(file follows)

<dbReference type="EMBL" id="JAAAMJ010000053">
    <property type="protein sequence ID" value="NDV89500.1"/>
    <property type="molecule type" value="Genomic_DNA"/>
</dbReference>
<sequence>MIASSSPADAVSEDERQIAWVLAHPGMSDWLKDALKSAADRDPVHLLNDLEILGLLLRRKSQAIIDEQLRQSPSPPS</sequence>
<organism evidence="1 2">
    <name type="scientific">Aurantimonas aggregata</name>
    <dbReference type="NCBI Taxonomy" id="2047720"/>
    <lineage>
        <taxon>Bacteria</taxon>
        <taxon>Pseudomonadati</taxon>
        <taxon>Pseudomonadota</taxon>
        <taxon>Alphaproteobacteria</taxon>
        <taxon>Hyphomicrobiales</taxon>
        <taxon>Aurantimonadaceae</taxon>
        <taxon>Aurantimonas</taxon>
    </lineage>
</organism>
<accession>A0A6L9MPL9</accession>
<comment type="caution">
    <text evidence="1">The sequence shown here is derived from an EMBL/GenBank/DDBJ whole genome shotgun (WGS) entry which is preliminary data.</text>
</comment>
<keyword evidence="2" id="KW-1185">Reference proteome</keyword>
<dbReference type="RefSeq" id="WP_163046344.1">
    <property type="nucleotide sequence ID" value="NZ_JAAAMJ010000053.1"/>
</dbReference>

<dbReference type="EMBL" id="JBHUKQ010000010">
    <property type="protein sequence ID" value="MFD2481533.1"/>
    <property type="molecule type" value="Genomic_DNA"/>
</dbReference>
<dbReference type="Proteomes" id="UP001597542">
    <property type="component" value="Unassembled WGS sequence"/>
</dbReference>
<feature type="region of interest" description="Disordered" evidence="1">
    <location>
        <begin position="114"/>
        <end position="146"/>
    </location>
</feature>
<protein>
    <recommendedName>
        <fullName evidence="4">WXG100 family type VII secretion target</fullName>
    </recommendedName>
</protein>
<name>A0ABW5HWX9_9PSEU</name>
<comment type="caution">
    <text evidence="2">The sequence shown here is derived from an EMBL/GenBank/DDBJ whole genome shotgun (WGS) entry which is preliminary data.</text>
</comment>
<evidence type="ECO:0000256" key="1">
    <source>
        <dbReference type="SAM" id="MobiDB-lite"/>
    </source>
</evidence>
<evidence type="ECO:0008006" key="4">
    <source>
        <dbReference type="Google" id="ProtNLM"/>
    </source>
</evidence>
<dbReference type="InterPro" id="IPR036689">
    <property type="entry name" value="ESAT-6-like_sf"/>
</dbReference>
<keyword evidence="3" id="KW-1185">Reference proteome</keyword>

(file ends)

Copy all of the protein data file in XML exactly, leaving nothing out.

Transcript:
<dbReference type="EMBL" id="JAAAMJ010000053">
    <property type="protein sequence ID" value="NDV89500.1"/>
    <property type="molecule type" value="Genomic_DNA"/>
</dbReference>
<sequence>MIASSSPADAVSEDERQIAWVLAHPGMSDWLKDALKSAADRDPVHLLNDLEILGLLLRRKSQAIIDEQLRQSPSPPS</sequence>
<organism evidence="1 2">
    <name type="scientific">Aurantimonas aggregata</name>
    <dbReference type="NCBI Taxonomy" id="2047720"/>
    <lineage>
        <taxon>Bacteria</taxon>
        <taxon>Pseudomonadati</taxon>
        <taxon>Pseudomonadota</taxon>
        <taxon>Alphaproteobacteria</taxon>
        <taxon>Hyphomicrobiales</taxon>
        <taxon>Aurantimonadaceae</taxon>
        <taxon>Aurantimonas</taxon>
    </lineage>
</organism>
<accession>A0A6L9MPL9</accession>
<comment type="caution">
    <text evidence="1">The sequence shown here is derived from an EMBL/GenBank/DDBJ whole genome shotgun (WGS) entry which is preliminary data.</text>
</comment>
<keyword evidence="2" id="KW-1185">Reference proteome</keyword>
<dbReference type="RefSeq" id="WP_163046344.1">
    <property type="nucleotide sequence ID" value="NZ_JAAAMJ010000053.1"/>
</dbReference>

<dbReference type="EMBL" id="JBHUKQ010000010">
    <property type="protein sequence ID" value="MFD2481533.1"/>
    <property type="molecule type" value="Genomic_DNA"/>
</dbReference>
<dbReference type="Proteomes" id="UP001597542">
    <property type="component" value="Unassembled WGS sequence"/>
</dbReference>
<feature type="region of interest" description="Disordered" evidence="1">
    <location>
        <begin position="114"/>
        <end position="146"/>
    </location>
</feature>
<protein>
    <recommendedName>
        <fullName evidence="4">WXG100 family type VII secretion target</fullName>
    </recommendedName>
</protein>
<name>A0ABW5HWX9_9PSEU</name>
<comment type="caution">
    <text evidence="2">The sequence shown here is derived from an EMBL/GenBank/DDBJ whole genome shotgun (WGS) entry which is preliminary data.</text>
</comment>
<evidence type="ECO:0000256" key="1">
    <source>
        <dbReference type="SAM" id="MobiDB-lite"/>
    </source>
</evidence>
<evidence type="ECO:0008006" key="4">
    <source>
        <dbReference type="Google" id="ProtNLM"/>
    </source>
</evidence>
<dbReference type="InterPro" id="IPR036689">
    <property type="entry name" value="ESAT-6-like_sf"/>
</dbReference>
<keyword evidence="3" id="KW-1185">Reference proteome</keyword>